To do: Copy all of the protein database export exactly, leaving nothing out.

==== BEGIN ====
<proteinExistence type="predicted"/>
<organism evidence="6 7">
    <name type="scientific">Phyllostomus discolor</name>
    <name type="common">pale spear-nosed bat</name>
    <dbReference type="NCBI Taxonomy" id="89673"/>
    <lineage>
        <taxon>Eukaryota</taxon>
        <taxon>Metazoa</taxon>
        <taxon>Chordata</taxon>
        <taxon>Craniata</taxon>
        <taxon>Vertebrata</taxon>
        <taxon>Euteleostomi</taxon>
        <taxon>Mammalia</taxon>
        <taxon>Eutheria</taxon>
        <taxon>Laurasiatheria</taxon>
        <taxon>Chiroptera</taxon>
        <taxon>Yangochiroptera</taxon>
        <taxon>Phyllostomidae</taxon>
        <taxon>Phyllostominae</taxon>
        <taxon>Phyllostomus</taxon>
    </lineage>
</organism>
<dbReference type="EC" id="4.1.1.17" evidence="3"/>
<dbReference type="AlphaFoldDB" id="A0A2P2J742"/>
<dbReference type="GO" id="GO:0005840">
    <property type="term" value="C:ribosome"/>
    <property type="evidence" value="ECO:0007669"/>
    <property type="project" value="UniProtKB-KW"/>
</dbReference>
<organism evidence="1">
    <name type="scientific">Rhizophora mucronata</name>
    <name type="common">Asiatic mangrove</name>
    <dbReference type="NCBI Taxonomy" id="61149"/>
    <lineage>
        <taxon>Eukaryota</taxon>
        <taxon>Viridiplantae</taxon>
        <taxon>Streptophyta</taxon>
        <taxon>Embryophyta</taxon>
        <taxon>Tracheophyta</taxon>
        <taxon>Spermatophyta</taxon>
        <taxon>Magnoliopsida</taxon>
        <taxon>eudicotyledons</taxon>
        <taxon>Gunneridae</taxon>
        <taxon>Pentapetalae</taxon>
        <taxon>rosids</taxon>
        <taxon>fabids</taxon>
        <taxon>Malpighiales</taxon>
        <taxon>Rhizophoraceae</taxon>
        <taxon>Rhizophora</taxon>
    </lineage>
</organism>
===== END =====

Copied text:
<proteinExistence type="predicted"/>
<organism evidence="6 7">
    <name type="scientific">Phyllostomus discolor</name>
    <name type="common">pale spear-nosed bat</name>
    <dbReference type="NCBI Taxonomy" id="89673"/>
    <lineage>
        <taxon>Eukaryota</taxon>
        <taxon>Metazoa</taxon>
        <taxon>Chordata</taxon>
        <taxon>Craniata</taxon>
        <taxon>Vertebrata</taxon>
        <taxon>Euteleostomi</taxon>
        <taxon>Mammalia</taxon>
        <taxon>Eutheria</taxon>
        <taxon>Laurasiatheria</taxon>
        <taxon>Chiroptera</taxon>
        <taxon>Yangochiroptera</taxon>
        <taxon>Phyllostomidae</taxon>
        <taxon>Phyllostominae</taxon>
        <taxon>Phyllostomus</taxon>
    </lineage>
</organism>
<dbReference type="EC" id="4.1.1.17" evidence="3"/>
<dbReference type="AlphaFoldDB" id="A0A2P2J742"/>
<dbReference type="GO" id="GO:0005840">
    <property type="term" value="C:ribosome"/>
    <property type="evidence" value="ECO:0007669"/>
    <property type="project" value="UniProtKB-KW"/>
</dbReference>
<organism evidence="1">
    <name type="scientific">Rhizophora mucronata</name>
    <name type="common">Asiatic mangrove</name>
    <dbReference type="NCBI Taxonomy" id="61149"/>
    <lineage>
        <taxon>Eukaryota</taxon>
        <taxon>Viridiplantae</taxon>
        <taxon>Streptophyta</taxon>
        <taxon>Embryophyta</taxon>
        <taxon>Tracheophyta</taxon>
        <taxon>Spermatophyta</taxon>
        <taxon>Magnoliopsida</taxon>
        <taxon>eudicotyledons</taxon>
        <taxon>Gunneridae</taxon>
        <taxon>Pentapetalae</taxon>
        <taxon>rosids</taxon>
        <taxon>fabids</taxon>
        <taxon>Malpighiales</taxon>
        <taxon>Rhizophoraceae</taxon>
        <taxon>Rhizophora</taxon>
    </lineage>
</organism>